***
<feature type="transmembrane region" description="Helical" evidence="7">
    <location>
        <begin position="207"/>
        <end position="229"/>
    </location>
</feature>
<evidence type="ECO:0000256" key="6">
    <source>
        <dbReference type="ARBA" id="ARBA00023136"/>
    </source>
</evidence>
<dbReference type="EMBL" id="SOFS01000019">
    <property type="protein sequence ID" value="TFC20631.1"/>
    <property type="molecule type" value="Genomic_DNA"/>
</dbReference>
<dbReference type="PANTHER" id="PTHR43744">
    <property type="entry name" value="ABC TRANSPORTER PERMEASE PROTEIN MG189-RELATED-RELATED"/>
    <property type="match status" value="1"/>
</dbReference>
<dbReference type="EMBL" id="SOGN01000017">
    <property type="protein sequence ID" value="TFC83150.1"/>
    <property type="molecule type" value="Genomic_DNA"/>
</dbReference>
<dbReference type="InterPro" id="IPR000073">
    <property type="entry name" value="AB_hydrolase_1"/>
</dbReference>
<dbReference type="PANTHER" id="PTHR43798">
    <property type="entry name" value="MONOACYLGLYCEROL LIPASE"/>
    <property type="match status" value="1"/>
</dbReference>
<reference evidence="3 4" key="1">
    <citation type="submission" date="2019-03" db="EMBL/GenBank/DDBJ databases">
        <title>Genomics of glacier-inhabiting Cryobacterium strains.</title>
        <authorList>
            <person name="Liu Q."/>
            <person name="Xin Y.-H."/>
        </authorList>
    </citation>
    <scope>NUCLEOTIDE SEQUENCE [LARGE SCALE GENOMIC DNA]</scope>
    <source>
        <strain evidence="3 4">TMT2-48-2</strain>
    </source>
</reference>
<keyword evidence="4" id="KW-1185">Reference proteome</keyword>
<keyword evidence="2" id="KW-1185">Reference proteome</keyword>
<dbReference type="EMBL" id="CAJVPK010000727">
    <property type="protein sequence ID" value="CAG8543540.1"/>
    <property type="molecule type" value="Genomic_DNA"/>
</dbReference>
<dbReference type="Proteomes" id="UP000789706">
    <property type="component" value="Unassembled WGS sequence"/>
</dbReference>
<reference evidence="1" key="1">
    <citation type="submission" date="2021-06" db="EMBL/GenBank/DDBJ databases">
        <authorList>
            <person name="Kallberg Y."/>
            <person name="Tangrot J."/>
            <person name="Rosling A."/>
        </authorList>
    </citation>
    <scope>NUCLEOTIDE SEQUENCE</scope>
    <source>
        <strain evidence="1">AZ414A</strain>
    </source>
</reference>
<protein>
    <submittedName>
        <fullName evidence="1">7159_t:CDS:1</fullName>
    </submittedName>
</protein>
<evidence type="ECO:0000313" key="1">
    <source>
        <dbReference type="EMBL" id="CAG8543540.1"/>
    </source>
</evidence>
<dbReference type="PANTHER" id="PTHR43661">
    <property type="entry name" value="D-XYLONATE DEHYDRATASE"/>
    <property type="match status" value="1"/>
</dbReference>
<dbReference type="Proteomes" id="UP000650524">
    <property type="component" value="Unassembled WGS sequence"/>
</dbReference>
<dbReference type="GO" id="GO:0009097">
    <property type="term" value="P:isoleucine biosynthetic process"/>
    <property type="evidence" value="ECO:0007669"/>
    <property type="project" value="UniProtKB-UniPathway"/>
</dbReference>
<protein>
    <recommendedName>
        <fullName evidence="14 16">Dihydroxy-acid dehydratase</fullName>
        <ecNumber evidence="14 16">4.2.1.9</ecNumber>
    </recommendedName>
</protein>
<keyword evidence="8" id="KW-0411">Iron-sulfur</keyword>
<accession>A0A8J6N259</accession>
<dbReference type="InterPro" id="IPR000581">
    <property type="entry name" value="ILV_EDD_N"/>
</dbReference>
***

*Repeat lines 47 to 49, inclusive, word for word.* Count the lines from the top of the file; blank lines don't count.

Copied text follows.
    <property type="protein sequence ID" value="CAG8543540.1"/>
    <property type="molecule type" value="Genomic_DNA"/>
</dbReference>